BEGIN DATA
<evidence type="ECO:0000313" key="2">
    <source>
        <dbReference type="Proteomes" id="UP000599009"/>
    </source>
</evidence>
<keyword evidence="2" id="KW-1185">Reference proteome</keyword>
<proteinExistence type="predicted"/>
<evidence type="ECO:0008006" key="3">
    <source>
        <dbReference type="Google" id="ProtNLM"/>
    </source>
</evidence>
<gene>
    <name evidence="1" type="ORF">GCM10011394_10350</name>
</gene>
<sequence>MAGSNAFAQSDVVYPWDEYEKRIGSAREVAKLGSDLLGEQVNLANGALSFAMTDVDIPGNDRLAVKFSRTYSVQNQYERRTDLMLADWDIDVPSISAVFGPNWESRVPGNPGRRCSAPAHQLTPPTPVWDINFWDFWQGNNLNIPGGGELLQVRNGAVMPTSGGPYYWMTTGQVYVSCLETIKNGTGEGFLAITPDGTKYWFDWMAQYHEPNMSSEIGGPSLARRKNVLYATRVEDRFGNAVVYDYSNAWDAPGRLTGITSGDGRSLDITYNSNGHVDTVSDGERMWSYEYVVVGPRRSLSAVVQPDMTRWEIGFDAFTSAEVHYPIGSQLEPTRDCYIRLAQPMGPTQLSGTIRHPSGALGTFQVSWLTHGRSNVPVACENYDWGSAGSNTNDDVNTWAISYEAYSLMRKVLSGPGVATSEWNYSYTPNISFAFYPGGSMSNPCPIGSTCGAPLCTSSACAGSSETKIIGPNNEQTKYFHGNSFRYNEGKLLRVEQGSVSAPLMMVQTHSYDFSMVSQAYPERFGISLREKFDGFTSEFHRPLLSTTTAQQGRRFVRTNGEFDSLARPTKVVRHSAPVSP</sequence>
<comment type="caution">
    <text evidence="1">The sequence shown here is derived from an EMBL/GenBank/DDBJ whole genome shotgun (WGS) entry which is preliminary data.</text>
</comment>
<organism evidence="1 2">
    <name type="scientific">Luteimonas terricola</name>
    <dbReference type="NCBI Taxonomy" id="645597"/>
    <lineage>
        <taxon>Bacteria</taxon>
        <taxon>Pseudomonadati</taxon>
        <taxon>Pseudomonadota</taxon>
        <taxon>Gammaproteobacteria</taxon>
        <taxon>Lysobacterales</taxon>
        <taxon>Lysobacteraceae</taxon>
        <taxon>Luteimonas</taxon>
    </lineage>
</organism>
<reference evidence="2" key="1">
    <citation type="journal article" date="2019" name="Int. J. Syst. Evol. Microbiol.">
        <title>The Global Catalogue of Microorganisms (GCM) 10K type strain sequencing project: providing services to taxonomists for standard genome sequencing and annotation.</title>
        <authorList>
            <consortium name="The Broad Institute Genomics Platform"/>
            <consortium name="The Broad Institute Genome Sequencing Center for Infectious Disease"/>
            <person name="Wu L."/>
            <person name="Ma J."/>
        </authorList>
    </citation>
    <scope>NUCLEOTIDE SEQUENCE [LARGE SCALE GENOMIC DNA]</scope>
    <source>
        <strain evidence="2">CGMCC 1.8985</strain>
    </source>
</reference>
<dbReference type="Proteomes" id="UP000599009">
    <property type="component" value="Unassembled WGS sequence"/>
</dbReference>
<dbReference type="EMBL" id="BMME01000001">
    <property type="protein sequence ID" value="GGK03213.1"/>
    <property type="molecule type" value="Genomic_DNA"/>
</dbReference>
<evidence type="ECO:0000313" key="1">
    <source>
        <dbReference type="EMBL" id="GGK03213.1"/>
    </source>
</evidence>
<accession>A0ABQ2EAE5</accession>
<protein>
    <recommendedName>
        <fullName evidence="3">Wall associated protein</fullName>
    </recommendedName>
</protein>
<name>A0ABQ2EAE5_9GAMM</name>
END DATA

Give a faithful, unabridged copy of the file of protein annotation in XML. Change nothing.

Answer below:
<evidence type="ECO:0000313" key="2">
    <source>
        <dbReference type="Proteomes" id="UP000599009"/>
    </source>
</evidence>
<keyword evidence="2" id="KW-1185">Reference proteome</keyword>
<proteinExistence type="predicted"/>
<evidence type="ECO:0008006" key="3">
    <source>
        <dbReference type="Google" id="ProtNLM"/>
    </source>
</evidence>
<gene>
    <name evidence="1" type="ORF">GCM10011394_10350</name>
</gene>
<sequence>MAGSNAFAQSDVVYPWDEYEKRIGSAREVAKLGSDLLGEQVNLANGALSFAMTDVDIPGNDRLAVKFSRTYSVQNQYERRTDLMLADWDIDVPSISAVFGPNWESRVPGNPGRRCSAPAHQLTPPTPVWDINFWDFWQGNNLNIPGGGELLQVRNGAVMPTSGGPYYWMTTGQVYVSCLETIKNGTGEGFLAITPDGTKYWFDWMAQYHEPNMSSEIGGPSLARRKNVLYATRVEDRFGNAVVYDYSNAWDAPGRLTGITSGDGRSLDITYNSNGHVDTVSDGERMWSYEYVVVGPRRSLSAVVQPDMTRWEIGFDAFTSAEVHYPIGSQLEPTRDCYIRLAQPMGPTQLSGTIRHPSGALGTFQVSWLTHGRSNVPVACENYDWGSAGSNTNDDVNTWAISYEAYSLMRKVLSGPGVATSEWNYSYTPNISFAFYPGGSMSNPCPIGSTCGAPLCTSSACAGSSETKIIGPNNEQTKYFHGNSFRYNEGKLLRVEQGSVSAPLMMVQTHSYDFSMVSQAYPERFGISLREKFDGFTSEFHRPLLSTTTAQQGRRFVRTNGEFDSLARPTKVVRHSAPVSP</sequence>
<comment type="caution">
    <text evidence="1">The sequence shown here is derived from an EMBL/GenBank/DDBJ whole genome shotgun (WGS) entry which is preliminary data.</text>
</comment>
<organism evidence="1 2">
    <name type="scientific">Luteimonas terricola</name>
    <dbReference type="NCBI Taxonomy" id="645597"/>
    <lineage>
        <taxon>Bacteria</taxon>
        <taxon>Pseudomonadati</taxon>
        <taxon>Pseudomonadota</taxon>
        <taxon>Gammaproteobacteria</taxon>
        <taxon>Lysobacterales</taxon>
        <taxon>Lysobacteraceae</taxon>
        <taxon>Luteimonas</taxon>
    </lineage>
</organism>
<reference evidence="2" key="1">
    <citation type="journal article" date="2019" name="Int. J. Syst. Evol. Microbiol.">
        <title>The Global Catalogue of Microorganisms (GCM) 10K type strain sequencing project: providing services to taxonomists for standard genome sequencing and annotation.</title>
        <authorList>
            <consortium name="The Broad Institute Genomics Platform"/>
            <consortium name="The Broad Institute Genome Sequencing Center for Infectious Disease"/>
            <person name="Wu L."/>
            <person name="Ma J."/>
        </authorList>
    </citation>
    <scope>NUCLEOTIDE SEQUENCE [LARGE SCALE GENOMIC DNA]</scope>
    <source>
        <strain evidence="2">CGMCC 1.8985</strain>
    </source>
</reference>
<dbReference type="Proteomes" id="UP000599009">
    <property type="component" value="Unassembled WGS sequence"/>
</dbReference>
<dbReference type="EMBL" id="BMME01000001">
    <property type="protein sequence ID" value="GGK03213.1"/>
    <property type="molecule type" value="Genomic_DNA"/>
</dbReference>
<evidence type="ECO:0000313" key="1">
    <source>
        <dbReference type="EMBL" id="GGK03213.1"/>
    </source>
</evidence>
<accession>A0ABQ2EAE5</accession>
<protein>
    <recommendedName>
        <fullName evidence="3">Wall associated protein</fullName>
    </recommendedName>
</protein>
<name>A0ABQ2EAE5_9GAMM</name>